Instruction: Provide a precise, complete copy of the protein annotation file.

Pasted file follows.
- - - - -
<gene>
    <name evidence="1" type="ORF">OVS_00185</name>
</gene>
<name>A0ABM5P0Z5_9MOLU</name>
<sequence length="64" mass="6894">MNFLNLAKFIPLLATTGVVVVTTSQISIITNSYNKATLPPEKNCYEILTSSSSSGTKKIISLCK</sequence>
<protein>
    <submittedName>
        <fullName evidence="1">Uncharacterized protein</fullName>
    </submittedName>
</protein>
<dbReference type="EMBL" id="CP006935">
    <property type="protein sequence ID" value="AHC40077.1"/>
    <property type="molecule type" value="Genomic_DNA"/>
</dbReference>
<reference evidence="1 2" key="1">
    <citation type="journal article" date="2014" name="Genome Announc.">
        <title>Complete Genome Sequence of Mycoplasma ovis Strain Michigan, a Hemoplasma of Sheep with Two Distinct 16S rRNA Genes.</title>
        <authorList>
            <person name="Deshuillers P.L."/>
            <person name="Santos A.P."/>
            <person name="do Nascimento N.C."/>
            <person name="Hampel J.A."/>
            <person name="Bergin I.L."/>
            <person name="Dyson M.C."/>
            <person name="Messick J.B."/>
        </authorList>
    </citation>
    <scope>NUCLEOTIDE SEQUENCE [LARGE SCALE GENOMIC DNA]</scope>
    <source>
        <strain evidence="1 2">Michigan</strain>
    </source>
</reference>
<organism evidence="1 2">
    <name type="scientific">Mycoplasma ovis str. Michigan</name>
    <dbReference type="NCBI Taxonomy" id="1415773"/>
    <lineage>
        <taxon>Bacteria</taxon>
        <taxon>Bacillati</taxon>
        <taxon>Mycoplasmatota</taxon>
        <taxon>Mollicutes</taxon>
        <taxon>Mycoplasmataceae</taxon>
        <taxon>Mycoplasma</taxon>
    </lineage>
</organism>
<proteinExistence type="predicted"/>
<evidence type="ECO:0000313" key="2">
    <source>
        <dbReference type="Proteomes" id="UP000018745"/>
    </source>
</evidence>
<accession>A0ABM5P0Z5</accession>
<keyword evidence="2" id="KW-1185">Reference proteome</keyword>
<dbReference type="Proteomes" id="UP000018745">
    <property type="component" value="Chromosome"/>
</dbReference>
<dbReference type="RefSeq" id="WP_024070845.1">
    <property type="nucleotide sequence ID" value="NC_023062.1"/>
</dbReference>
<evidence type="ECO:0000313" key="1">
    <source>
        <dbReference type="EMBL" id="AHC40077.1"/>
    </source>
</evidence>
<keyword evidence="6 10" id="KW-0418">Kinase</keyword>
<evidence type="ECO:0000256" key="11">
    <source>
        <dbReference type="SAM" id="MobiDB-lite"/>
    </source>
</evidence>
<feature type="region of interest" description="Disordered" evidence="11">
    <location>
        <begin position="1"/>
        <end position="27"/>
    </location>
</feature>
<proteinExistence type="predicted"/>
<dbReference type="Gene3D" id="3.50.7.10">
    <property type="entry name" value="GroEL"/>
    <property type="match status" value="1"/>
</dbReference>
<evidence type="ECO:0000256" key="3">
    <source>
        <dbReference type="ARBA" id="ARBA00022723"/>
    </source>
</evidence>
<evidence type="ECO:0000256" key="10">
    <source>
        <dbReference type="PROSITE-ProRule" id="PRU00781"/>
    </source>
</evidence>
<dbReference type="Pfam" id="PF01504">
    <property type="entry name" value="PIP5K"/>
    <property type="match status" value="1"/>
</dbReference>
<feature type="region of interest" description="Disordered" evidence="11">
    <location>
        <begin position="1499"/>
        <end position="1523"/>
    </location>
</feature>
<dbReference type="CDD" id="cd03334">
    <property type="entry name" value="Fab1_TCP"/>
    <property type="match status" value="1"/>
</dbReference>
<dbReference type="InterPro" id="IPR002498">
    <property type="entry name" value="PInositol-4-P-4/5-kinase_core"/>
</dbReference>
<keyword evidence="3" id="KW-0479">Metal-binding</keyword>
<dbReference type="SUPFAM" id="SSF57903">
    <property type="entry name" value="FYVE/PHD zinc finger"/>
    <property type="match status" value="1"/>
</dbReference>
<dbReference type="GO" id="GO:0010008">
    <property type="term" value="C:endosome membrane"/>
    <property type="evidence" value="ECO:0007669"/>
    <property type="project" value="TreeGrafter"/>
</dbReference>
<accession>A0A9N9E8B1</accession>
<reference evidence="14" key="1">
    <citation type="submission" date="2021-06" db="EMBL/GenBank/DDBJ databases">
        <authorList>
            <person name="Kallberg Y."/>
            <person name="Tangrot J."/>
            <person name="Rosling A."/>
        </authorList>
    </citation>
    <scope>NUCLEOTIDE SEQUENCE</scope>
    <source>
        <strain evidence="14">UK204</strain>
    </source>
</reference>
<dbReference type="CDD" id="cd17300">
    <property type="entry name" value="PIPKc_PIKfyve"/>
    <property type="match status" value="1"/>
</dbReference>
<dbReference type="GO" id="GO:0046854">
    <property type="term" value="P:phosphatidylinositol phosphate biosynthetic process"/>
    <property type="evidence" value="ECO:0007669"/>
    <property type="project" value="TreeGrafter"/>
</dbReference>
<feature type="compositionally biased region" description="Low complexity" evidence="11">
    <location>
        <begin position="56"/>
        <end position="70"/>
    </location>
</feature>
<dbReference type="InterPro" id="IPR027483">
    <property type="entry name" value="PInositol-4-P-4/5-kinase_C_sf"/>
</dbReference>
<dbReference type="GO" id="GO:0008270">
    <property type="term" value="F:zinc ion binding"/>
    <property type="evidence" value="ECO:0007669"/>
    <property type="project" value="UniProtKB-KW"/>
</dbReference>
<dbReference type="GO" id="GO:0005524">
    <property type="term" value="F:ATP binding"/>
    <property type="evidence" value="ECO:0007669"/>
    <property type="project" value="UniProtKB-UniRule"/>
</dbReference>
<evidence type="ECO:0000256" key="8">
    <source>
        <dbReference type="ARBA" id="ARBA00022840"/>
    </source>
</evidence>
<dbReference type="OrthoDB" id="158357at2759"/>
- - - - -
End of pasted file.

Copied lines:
<gene>
    <name evidence="1" type="ORF">OVS_00185</name>
</gene>
<name>A0ABM5P0Z5_9MOLU</name>
<sequence length="64" mass="6894">MNFLNLAKFIPLLATTGVVVVTTSQISIITNSYNKATLPPEKNCYEILTSSSSSGTKKIISLCK</sequence>
<protein>
    <submittedName>
        <fullName evidence="1">Uncharacterized protein</fullName>
    </submittedName>
</protein>
<dbReference type="EMBL" id="CP006935">
    <property type="protein sequence ID" value="AHC40077.1"/>
    <property type="molecule type" value="Genomic_DNA"/>
</dbReference>
<reference evidence="1 2" key="1">
    <citation type="journal article" date="2014" name="Genome Announc.">
        <title>Complete Genome Sequence of Mycoplasma ovis Strain Michigan, a Hemoplasma of Sheep with Two Distinct 16S rRNA Genes.</title>
        <authorList>
            <person name="Deshuillers P.L."/>
            <person name="Santos A.P."/>
            <person name="do Nascimento N.C."/>
            <person name="Hampel J.A."/>
            <person name="Bergin I.L."/>
            <person name="Dyson M.C."/>
            <person name="Messick J.B."/>
        </authorList>
    </citation>
    <scope>NUCLEOTIDE SEQUENCE [LARGE SCALE GENOMIC DNA]</scope>
    <source>
        <strain evidence="1 2">Michigan</strain>
    </source>
</reference>
<organism evidence="1 2">
    <name type="scientific">Mycoplasma ovis str. Michigan</name>
    <dbReference type="NCBI Taxonomy" id="1415773"/>
    <lineage>
        <taxon>Bacteria</taxon>
        <taxon>Bacillati</taxon>
        <taxon>Mycoplasmatota</taxon>
        <taxon>Mollicutes</taxon>
        <taxon>Mycoplasmataceae</taxon>
        <taxon>Mycoplasma</taxon>
    </lineage>
</organism>
<proteinExistence type="predicted"/>
<evidence type="ECO:0000313" key="2">
    <source>
        <dbReference type="Proteomes" id="UP000018745"/>
    </source>
</evidence>
<accession>A0ABM5P0Z5</accession>
<keyword evidence="2" id="KW-1185">Reference proteome</keyword>
<dbReference type="Proteomes" id="UP000018745">
    <property type="component" value="Chromosome"/>
</dbReference>
<dbReference type="RefSeq" id="WP_024070845.1">
    <property type="nucleotide sequence ID" value="NC_023062.1"/>
</dbReference>
<evidence type="ECO:0000313" key="1">
    <source>
        <dbReference type="EMBL" id="AHC40077.1"/>
    </source>
</evidence>
<keyword evidence="6 10" id="KW-0418">Kinase</keyword>
<evidence type="ECO:0000256" key="11">
    <source>
        <dbReference type="SAM" id="MobiDB-lite"/>
    </source>
</evidence>
<feature type="region of interest" description="Disordered" evidence="11">
    <location>
        <begin position="1"/>
        <end position="27"/>
    </location>
</feature>
<proteinExistence type="predicted"/>
<dbReference type="Gene3D" id="3.50.7.10">
    <property type="entry name" value="GroEL"/>
    <property type="match status" value="1"/>
</dbReference>
<evidence type="ECO:0000256" key="3">
    <source>
        <dbReference type="ARBA" id="ARBA00022723"/>
    </source>
</evidence>
<evidence type="ECO:0000256" key="10">
    <source>
        <dbReference type="PROSITE-ProRule" id="PRU00781"/>
    </source>
</evidence>
<dbReference type="Pfam" id="PF01504">
    <property type="entry name" value="PIP5K"/>
    <property type="match status" value="1"/>
</dbReference>
<feature type="region of interest" description="Disordered" evidence="11">
    <location>
        <begin position="1499"/>
        <end position="1523"/>
    </location>
</feature>
<dbReference type="CDD" id="cd03334">
    <property type="entry name" value="Fab1_TCP"/>
    <property type="match status" value="1"/>
</dbReference>
<dbReference type="InterPro" id="IPR002498">
    <property type="entry name" value="PInositol-4-P-4/5-kinase_core"/>
</dbReference>
<keyword evidence="3" id="KW-0479">Metal-binding</keyword>
<dbReference type="SUPFAM" id="SSF57903">
    <property type="entry name" value="FYVE/PHD zinc finger"/>
    <property type="match status" value="1"/>
</dbReference>
<dbReference type="GO" id="GO:0010008">
    <property type="term" value="C:endosome membrane"/>
    <property type="evidence" value="ECO:0007669"/>
    <property type="project" value="TreeGrafter"/>
</dbReference>
<accession>A0A9N9E8B1</accession>
<reference evidence="14" key="1">
    <citation type="submission" date="2021-06" db="EMBL/GenBank/DDBJ databases">
        <authorList>
            <person name="Kallberg Y."/>
            <person name="Tangrot J."/>
            <person name="Rosling A."/>
        </authorList>
    </citation>
    <scope>NUCLEOTIDE SEQUENCE</scope>
    <source>
        <strain evidence="14">UK204</strain>
    </source>
</reference>
<dbReference type="CDD" id="cd17300">
    <property type="entry name" value="PIPKc_PIKfyve"/>
    <property type="match status" value="1"/>
</dbReference>
<dbReference type="GO" id="GO:0046854">
    <property type="term" value="P:phosphatidylinositol phosphate biosynthetic process"/>
    <property type="evidence" value="ECO:0007669"/>
    <property type="project" value="TreeGrafter"/>
</dbReference>
<feature type="compositionally biased region" description="Low complexity" evidence="11">
    <location>
        <begin position="56"/>
        <end position="70"/>
    </location>
</feature>
<dbReference type="InterPro" id="IPR027483">
    <property type="entry name" value="PInositol-4-P-4/5-kinase_C_sf"/>
</dbReference>
<dbReference type="GO" id="GO:0008270">
    <property type="term" value="F:zinc ion binding"/>
    <property type="evidence" value="ECO:0007669"/>
    <property type="project" value="UniProtKB-KW"/>
</dbReference>
<dbReference type="GO" id="GO:0005524">
    <property type="term" value="F:ATP binding"/>
    <property type="evidence" value="ECO:0007669"/>
    <property type="project" value="UniProtKB-UniRule"/>
</dbReference>
<evidence type="ECO:0000256" key="8">
    <source>
        <dbReference type="ARBA" id="ARBA00022840"/>
    </source>
</evidence>
<dbReference type="OrthoDB" id="158357at2759"/>